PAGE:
Whats Wrong With Our Reforms Picture

Written by Subhash Agrawal | Updated: May 22 2003, 05:30am hrs
After 10 years of erratic and half-hearted liberalisation, perhaps the single most important item that has been excluded from the Indian agenda is improving service quality. But you will not know this from reading our press or listening to consultants and industry captains who talk the talk very well in all the right places and in all the right words. The designation of Relationship Manager has become common in most client-based firms, while terms like lasting customer value or even customer delight have become frequent in slick Power Point presentations.

Even though good service is not an exact concept, we all pretty much know when we get it. It means politeness and responsiveness, or designing systems, procedures and work-flow around those who pay for it, or doing all those small things that will make a customer like you and want to do business with you. Most crucially, it means the right attitude and behaviour and not just loud rhetoric and more training workshops.

There are many columnists who do a far better job chronicling our daily dose of shoddy service from all quarters, especially Bibek whose travails at the bank, petrol pump or local electricity office read like a personal Friday the 13th serial. But there are two key questions remaining.

First, why is service so important The answer to this is that services, whether formally or informally, have always been a large and in fact pivotal part of any economy. In India, it is the service sector, which includes banking insurance, transportation, healthcare and tourism, which has been the fastest growing sector in the last 10 years. Moreover, official statistics grossly underestimate reality and there is a large hidden service sector which is unaccounted. For example, software written by manufacturing companies in-house is accounted under manufacturing, but if the same were to be sub-contracted to an outside firm it would come under service category.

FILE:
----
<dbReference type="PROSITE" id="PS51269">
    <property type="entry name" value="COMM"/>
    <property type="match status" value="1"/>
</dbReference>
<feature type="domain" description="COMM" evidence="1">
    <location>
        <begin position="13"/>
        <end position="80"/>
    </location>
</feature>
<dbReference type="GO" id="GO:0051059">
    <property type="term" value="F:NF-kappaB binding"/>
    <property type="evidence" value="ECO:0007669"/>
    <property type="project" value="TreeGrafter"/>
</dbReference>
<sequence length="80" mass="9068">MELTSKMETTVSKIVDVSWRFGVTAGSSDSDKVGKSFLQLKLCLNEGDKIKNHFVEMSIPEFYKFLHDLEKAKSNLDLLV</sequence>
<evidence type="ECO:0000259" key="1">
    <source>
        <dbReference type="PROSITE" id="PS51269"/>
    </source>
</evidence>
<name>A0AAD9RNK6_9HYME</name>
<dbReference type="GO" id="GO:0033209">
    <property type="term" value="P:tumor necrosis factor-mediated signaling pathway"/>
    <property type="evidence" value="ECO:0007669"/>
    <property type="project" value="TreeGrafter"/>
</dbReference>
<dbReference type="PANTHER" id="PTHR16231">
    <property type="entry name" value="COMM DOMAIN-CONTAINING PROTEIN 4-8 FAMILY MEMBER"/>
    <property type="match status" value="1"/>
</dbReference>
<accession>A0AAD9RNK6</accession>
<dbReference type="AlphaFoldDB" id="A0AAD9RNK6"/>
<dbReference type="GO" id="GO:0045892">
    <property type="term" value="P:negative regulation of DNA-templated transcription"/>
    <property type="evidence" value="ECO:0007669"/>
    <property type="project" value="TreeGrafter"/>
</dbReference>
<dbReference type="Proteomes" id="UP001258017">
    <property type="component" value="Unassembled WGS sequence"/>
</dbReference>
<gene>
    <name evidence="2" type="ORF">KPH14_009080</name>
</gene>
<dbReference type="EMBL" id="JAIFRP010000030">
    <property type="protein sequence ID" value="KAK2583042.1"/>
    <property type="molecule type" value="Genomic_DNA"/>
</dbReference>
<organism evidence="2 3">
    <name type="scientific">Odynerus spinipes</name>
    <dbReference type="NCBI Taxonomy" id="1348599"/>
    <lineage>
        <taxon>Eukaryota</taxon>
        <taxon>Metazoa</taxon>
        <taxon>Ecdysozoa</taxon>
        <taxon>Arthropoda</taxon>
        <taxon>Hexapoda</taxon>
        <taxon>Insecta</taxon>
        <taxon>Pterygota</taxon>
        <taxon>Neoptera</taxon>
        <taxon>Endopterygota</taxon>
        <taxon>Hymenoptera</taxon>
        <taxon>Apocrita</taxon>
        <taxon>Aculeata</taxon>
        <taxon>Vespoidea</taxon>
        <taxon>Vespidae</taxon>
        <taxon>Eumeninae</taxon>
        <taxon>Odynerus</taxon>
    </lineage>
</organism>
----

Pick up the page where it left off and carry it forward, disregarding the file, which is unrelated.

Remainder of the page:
There is an old myth among manufacturers that goods have high value and services have low value, but the actual facts are just the reverse. The pure cost of production of most products, whether a carpet, car or industrial machinery, is generally in the range of 20 to 30 per cent of final price, and the remainder 70 to 80 per cent is represented by making the complex delivery system work. Thus it is perhaps more correct to speak of service activity v/s manufacturing activity, and not service industry v/s manufacturing industry.

But most crucially, the answer is that customers remember your attitude, and not how your product performed. Study after study confirm this, more so in this age of global economy and worldwide sourcing opportunities. I once met a senior Japanese executive who simply got tired of his Indian supplier and moved elsewhere. Why Because the supplier would not even communicate to him the name of the ship the cargo was on.

So the next question is, if good service is so darn important, why dont we care Why is it that while we celebrate the revitalisation of Indian manufacturing, there is still that terribly misplaced sense of priorities The answer to this is more complex, and covers our unique Indian social mindset which shows an amazing lack of respect for each other. The caste system is merely the highest point of this symptom. And related to this is the huge amount of inflexibility and bureaucracy in our thinking, not just in government but even among private citizens.

But I suspect another reason is that India suffers from too many economists who, if you study academic journals or doctoral theses going back 50 years, have paid scant or no attention to this subject. Why Because service quality is part of the weightless economy which mixes very poorly with the Indian data-crunching tradition. Goods and commodities are tangible items which can be seen, touched, stored, counted, ANOVA-ed, beta-ed and regressed. Hence, they can be slotted as wealth, assets, reserves or future contingencies. There is that reassuring physical manifestation to them. Service on the other hand is an ungodly and heretic outsider, intangible and ethereal.

This intangible is now becoming real, with poor service quality taking a toll on domestic GDP and lowering Indias image to a point where the country loses billions worth of opportunity abroad every year. Improvement in all areas is required of course, but common sense suggests that improving service quality is far cheaper than improving product quality or continuous product innovation. Only, we have to first get our attitude right.

The author is an analyst of Indian political and business trends and the editor of India Focus, a political risk report for international investors